US Troops Can Fire Back If Turkey Attacks Positions Again, Pentagon Says

Defense Secretary Mark Esper told "Face the Nation" on Sunday that remaining US troops were caught between Turkish forces and the SDF and that it would be “irresponsible for me to keep them in that position.” Revealing that Trump has ordered “a deliberate withdrawal” from Northern Syria “as safely and quickly as possible,” which includes some 1,000 troops — Esper further addressed controversy surrounding a Friday incident where a US base in Kobani came under Turkish artillery fire.

"And so we find ourselves, we have American forces likely caught between two opposing advancing armies, and it's a very untenable situation," Esper said. According to defense officials speaking to The Washington Post this weekend, the Army believes Turkish artillery fire on American positions in Kobani were deliberate, specifically accusing Turkey of 'bracketing' U.S. forces by firing on both sides of the observation post.

Esper was asked about this dangerous escalation, to which he responded that US troops "have the right to self defense and we will execute it if necessary" — thus  indicating that American forces in Syria have been given the green light to fire back if fired upon. “A senior Pentagon official said shelling was so heavy that the U.S. personnel considered firing back in self-defense,” a prior report cited

File image via Warfare Today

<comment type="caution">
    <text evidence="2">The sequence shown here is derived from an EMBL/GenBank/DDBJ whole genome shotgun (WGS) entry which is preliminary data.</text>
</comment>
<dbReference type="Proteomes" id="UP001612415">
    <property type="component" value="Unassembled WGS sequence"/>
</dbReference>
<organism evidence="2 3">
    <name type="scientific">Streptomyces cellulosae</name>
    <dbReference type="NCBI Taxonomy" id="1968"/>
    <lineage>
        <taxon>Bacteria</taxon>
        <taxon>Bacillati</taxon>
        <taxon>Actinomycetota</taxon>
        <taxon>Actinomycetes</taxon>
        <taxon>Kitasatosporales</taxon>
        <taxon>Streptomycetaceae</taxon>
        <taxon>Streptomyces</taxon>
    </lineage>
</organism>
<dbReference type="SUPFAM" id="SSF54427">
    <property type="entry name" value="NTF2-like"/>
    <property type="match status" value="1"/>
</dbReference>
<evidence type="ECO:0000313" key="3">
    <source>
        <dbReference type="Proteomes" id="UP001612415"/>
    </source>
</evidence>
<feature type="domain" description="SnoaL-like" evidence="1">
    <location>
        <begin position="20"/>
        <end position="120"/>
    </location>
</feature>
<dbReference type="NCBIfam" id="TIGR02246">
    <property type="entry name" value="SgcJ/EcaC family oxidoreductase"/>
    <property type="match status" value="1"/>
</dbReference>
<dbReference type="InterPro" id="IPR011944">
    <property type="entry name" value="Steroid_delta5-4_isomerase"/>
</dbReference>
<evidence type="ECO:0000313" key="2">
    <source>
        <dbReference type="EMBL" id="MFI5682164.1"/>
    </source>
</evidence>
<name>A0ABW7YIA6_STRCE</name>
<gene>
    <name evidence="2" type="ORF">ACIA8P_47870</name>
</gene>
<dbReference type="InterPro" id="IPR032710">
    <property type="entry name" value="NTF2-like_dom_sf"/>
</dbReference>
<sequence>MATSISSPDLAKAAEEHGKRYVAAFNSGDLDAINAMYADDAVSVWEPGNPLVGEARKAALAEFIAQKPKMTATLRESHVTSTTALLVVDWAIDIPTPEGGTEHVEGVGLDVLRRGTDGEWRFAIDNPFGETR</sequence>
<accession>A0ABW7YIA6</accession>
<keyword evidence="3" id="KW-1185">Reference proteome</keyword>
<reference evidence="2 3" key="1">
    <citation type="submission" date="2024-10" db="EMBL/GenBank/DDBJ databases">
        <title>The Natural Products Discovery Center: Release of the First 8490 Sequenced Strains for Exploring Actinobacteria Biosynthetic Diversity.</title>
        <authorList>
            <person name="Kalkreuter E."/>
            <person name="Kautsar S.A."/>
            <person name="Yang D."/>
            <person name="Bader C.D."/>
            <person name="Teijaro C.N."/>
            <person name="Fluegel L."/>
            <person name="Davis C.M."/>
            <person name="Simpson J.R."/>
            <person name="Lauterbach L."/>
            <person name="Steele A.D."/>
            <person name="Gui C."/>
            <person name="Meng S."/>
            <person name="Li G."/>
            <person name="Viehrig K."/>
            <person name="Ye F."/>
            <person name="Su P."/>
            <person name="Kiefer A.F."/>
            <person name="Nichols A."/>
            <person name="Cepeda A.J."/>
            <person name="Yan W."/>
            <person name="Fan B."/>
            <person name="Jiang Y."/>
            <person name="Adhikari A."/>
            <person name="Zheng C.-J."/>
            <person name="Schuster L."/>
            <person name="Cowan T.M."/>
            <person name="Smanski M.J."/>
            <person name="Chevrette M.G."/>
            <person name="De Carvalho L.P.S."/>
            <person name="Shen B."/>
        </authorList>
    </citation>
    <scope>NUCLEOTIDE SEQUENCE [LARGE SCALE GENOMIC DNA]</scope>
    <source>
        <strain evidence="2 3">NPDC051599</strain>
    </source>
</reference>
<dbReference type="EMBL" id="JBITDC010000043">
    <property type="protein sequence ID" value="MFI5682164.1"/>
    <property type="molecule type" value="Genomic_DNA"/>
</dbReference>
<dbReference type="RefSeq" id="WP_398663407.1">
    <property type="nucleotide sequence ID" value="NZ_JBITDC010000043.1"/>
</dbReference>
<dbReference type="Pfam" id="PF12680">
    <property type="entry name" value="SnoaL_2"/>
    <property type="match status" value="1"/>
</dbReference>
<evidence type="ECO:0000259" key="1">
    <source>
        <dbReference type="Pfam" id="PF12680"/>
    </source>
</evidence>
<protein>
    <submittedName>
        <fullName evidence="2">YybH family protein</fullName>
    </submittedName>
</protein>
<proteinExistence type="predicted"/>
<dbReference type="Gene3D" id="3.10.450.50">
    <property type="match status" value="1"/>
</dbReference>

"A contingent of U.S. Special Forces has been caught up in Turkish shelling against U.S.-backed Kurdish positions in northern Syria," Newsweek initially reported of the Friday incident. 

The Newsweek report cited an "Iraqi Kurdish intelligence official and senior Pentagon official" to say that "Special Forces operating in the Mashtenour hill in the majority-Kurdish city of Kobani fell under artillery fire from Turkish forces" amid operations related to 'Operation Peace Spring'. 

"We had been there for months, and it is the most clearly defined position in that entire area," an Army officer told the Post. Multiple 155mm shells fell "within a few hundred yards of the base on Mistenur Hill," the officer said.

Later reports suggested the US contingent had temporarily withdrawn from their position in Kobani as a result, but a Pentagon official subsequently said U.S. troops had not withdrawn from Kobane.

Via The Daily Mail

Brett McGurk, a former White House anti-ISIL special envoy to the region under both Trump and Obama, wrote on Twitter of the incident: "[The shelling] was not a mistake."

“Turkey wants us off the entire border region to a depth of 30 kilometers,” McGurk also told the Post. “These were warning shots on a known location, not inadvertent rounds.”

It now appears, however, that the White House wants to avoid even the possibility that such a close encounter could happen again, given the newly announced "deliberate withdrawal" of American forces from any position in the path of the Turkish incursion.